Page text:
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Color POP! How To Add a Pop of Color To Your Wedding Flowers

In a world of neutrals and grays, adding color to your wedding flowers might seem a bit scary, Fleur + Stitch is here to guide you through those choices and help it look effortless! Check out our list of do's and don'ts for every color lover. Whether you'r going all out or just a single pop, here's our list to make it successful:

Choose a single pop of color:

DO add a single pop of color to whites, creams and other pastels. It can be just enough to satisfy everyone's pallet.

DO add pastels in the shade that you have chosen. Adding pastels makes the color flow seamlessly from bright to white.

This Gorgeous bouquet was modeled by Prep of Boston, Katherine and Shot by Catherine Threlkeld Photography at Peabody Essex Museum. Click through the Gallery to see more.

We used bright yellow ranunculus for our shot of color and then used soft yellow 'Creme de la Creme' roses to help soften the tone and blend it with the white anemones, white Gomphrena and white Veronica. Other flowers/textures used: Phalenopsis, Jasmine vine and Steel Berry.

DON'T use a single shade. While I'm a big fan of monochromatic, you need to mix in multiple shades of your color to give it depth and dimension. Only using one shade can sometimes fall flat and appear uninteresting.

Choose Two Pops of Color:

DO choose colors close to each other on the color wheel. Choosing colors too far apart on the color wheel can be harsh to your eyes. While choosing opposite colors on the color wheel can work, it takes a master of color (and flowers!) to make it seem pleasing and flow seamlessly.

DO incorporate pastels in both of the shades that you have chosen. I may sound like a broken record, but I can't stress this enough; adding pastels in the shades of color you choose, softens the pallet and makes it seem harmonious to the eye.

We used plum and pink for our saturated colors in this bouquet shot by Annmarie Swift. We then added blush and lavender to compliment the pink and plum. We also added white... because we all know how much everyone loves a neutral and a white dress!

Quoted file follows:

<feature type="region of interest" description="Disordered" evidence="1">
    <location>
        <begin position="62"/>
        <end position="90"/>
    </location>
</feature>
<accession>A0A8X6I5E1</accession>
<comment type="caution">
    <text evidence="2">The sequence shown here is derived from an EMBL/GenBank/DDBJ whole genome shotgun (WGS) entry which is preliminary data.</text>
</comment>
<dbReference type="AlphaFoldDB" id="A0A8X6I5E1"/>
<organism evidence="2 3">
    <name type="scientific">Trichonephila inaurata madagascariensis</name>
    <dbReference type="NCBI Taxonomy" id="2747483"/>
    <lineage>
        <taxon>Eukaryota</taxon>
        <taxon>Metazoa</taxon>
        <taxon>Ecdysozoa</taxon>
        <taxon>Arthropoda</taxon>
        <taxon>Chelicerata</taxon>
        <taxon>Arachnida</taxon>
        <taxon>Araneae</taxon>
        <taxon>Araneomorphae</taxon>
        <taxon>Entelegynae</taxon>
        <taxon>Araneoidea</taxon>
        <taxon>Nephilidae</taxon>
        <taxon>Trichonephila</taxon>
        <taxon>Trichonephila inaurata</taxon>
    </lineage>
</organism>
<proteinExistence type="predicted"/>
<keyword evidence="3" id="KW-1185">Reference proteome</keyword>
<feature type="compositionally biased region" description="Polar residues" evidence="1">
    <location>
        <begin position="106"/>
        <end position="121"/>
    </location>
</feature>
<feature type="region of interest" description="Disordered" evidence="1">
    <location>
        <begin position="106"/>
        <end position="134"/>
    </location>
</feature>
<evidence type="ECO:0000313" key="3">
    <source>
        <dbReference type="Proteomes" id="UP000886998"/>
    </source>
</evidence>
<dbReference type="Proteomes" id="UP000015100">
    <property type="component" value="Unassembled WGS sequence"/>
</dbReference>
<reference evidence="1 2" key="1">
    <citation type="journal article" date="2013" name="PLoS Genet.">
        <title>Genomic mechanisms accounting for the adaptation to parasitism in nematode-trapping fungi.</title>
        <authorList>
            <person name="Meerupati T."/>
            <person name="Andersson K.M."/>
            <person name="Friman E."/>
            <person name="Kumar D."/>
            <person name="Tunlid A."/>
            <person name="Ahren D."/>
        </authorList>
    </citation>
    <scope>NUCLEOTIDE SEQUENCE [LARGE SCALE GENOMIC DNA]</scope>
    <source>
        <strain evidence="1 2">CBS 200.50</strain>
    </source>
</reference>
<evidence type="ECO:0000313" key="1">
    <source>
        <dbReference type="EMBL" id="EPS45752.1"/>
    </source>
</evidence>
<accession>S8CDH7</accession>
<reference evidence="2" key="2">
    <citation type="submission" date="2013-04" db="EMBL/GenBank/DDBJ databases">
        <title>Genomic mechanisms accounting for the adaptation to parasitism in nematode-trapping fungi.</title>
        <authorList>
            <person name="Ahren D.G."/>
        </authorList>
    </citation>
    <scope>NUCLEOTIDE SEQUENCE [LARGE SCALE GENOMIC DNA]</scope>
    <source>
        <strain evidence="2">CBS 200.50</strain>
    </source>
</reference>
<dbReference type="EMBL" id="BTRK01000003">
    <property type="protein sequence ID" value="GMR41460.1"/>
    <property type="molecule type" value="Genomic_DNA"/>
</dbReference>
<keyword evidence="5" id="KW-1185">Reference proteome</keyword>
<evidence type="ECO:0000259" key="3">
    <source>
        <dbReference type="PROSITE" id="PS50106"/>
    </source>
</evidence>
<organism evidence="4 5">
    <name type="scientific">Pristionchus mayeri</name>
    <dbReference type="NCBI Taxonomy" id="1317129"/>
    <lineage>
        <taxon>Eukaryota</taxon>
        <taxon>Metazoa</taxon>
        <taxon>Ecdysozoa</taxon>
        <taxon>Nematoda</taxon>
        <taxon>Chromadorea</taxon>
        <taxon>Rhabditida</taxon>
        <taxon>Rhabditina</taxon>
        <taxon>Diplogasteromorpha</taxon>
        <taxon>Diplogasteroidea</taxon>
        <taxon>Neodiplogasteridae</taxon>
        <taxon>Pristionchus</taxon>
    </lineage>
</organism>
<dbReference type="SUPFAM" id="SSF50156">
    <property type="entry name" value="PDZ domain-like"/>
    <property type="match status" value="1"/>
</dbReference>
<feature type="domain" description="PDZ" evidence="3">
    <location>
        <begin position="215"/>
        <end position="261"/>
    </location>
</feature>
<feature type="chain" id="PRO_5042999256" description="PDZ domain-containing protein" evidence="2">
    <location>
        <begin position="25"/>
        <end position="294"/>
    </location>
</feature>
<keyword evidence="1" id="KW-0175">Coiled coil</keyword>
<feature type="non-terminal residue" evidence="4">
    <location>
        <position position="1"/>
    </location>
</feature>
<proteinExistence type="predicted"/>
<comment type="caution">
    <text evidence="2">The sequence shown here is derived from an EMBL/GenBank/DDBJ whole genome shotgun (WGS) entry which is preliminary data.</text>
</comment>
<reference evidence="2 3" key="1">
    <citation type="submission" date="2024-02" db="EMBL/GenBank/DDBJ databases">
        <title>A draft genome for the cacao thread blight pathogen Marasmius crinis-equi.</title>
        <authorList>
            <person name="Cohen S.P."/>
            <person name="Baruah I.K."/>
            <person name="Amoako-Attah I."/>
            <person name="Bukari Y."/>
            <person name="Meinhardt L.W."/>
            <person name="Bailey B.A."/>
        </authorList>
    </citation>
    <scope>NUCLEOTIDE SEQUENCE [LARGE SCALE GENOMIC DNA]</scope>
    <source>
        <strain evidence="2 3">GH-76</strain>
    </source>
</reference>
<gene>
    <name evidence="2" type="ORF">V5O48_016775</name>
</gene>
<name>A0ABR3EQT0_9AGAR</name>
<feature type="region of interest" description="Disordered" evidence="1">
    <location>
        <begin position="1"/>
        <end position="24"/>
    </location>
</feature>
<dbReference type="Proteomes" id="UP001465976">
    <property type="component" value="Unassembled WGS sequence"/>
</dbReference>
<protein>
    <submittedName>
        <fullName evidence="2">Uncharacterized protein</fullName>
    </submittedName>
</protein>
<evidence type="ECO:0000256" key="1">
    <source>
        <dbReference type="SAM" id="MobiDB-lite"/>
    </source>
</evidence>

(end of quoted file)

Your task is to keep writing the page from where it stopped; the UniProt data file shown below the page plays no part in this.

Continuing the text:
Don't choose opposite colors on the color wheel. While this can be fun, it takes an extremely careful eye and can go epically wrong. To play it safe choose colors no further than one apart on a color wheel.

Choose All the Colors:

DO choose colors that speak to you and "spark joy".

DO choose colors that are split complimentary or analogous colors. Choose to make at least two of the colors next to each other on the color wheel.

DO choose to incorporate at least one pastel. This helps by softening the pallet to make it appear harmonious.

DO try to incorporate each color multiple times, whether that is a saturated color or pastel. For example the burgundy in the photo below is used once for the Dahlias and Once for the foliage (Cotinus).

For this bouquet, shot by Heather Nicole photography, we used 'Coral Sunset' peonies, 'Baronesse' Garden Roses, Burgundy Dahlias, Cotinus, 'Juliet' garden roses, 'Free Spirit' roses, red celosia and (red) Gloriosa lilies.

When using lots of saturated colors it's also important that some of the colors speak to each other. For example the creamy yellow parts of the Gloriosa lilies and the centers of the peonies. Also the centers of the peonies and the 'Free Spirit' roses. These details bind the pallet together and give more movement and relativity for your eye to follow.

DON'T try to match your flower colors to a your bridesmaid dresses. It's next